Begin forwarded message:
> From: Tom
> Date: Wed Sep 17, 2003 9:08:13 PM US/Pacific
> To: fork [at] xent [dot] com
> Subject: Time Warner Sues Apt. Over Wireless Theft
> Time Warner Sues Apt. Over Wireless Theft
> By Harry Berkowitz
> Staff Writer
> September 15, 2003, 7:00 PM EDT
> Cable theft has evolved into piracy of high-speed Internet access, Time
> Warner Cable of New York claims.
> The cable company Monday sued iNYC Wireless and London Terrace Towers,
> large apartment complex in the Chelsea section of Manhattan, saying
> rerouted and resold Road Runner access without permission.
> They did so with the help of high-powered wireless-fidelity, or Wi-Fi,
> transmitters spread through the apartment complex, Time Warner Cable
> said in
> the suit, filed in U.S. District Court in Manhattan.
> “iNYC’s theft and resale has unjustly renriched iNYC,” the suit claims.
> Customers of iNYC did not know about the illegal activity, the suit
> Jeff Schwartz, a lawyer for the London Terrace board of directors,
> “London Terrace knows nothing about this and denies any wrongdoing.” A
> to iNYC was not returned.
> Time Warner Cable said iNYC Wireless reached a point where it stopped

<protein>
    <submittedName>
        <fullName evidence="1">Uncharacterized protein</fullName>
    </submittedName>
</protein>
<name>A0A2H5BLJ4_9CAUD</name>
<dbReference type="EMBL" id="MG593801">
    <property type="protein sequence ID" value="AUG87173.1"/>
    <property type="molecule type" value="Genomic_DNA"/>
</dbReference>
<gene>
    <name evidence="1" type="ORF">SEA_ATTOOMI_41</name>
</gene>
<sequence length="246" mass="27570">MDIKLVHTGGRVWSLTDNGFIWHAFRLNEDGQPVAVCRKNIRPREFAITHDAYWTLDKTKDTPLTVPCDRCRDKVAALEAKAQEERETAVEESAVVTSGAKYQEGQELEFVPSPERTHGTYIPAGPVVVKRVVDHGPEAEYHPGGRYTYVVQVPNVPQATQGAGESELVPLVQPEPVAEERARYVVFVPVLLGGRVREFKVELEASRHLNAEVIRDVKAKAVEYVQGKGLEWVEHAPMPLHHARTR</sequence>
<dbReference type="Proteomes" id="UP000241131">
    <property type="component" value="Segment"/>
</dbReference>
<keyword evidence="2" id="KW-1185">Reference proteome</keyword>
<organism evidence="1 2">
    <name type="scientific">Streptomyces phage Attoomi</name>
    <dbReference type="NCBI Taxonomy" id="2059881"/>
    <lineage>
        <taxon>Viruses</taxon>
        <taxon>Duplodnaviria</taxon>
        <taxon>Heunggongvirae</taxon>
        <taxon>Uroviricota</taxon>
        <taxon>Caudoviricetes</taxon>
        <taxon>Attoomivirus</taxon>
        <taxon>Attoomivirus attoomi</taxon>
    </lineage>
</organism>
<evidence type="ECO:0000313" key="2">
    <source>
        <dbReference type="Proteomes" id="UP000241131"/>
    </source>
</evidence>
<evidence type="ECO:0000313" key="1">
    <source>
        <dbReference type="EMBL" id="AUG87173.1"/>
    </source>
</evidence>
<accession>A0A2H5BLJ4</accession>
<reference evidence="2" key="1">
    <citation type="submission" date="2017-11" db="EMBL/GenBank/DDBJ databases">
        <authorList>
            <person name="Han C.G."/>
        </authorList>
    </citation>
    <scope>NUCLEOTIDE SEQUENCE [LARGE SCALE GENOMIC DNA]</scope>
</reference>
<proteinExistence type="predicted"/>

> Verizon Communications for Internet access over T1 connections and
> tapping into Road Runner lines in the apartments of some building
> superintendents. Many of the superintendents were getting complimentary
> service from Time Warner.
> The service called iNYC Wireless, based in Brooklyn, charges $39.99 per
> month and a one-time fee of $150 for its Wi-Fi receiving card. It
> distributes the service wirelessly over high-powered transmitters and
> amplifiers in buildings.
> Time Warner Cable, which has 300,000 Road Runner customers in New York
> charges $44.95 to $59.95 per month and connects through cable modems.
> On its Web site, iNYC says it focuses on adding “smart building
> that will grow out of our relationships with building staff, ownership
> Copyright 2003, Newsday, Inc.
> Nigel Ballard
> nigel [at] joejava [dot] com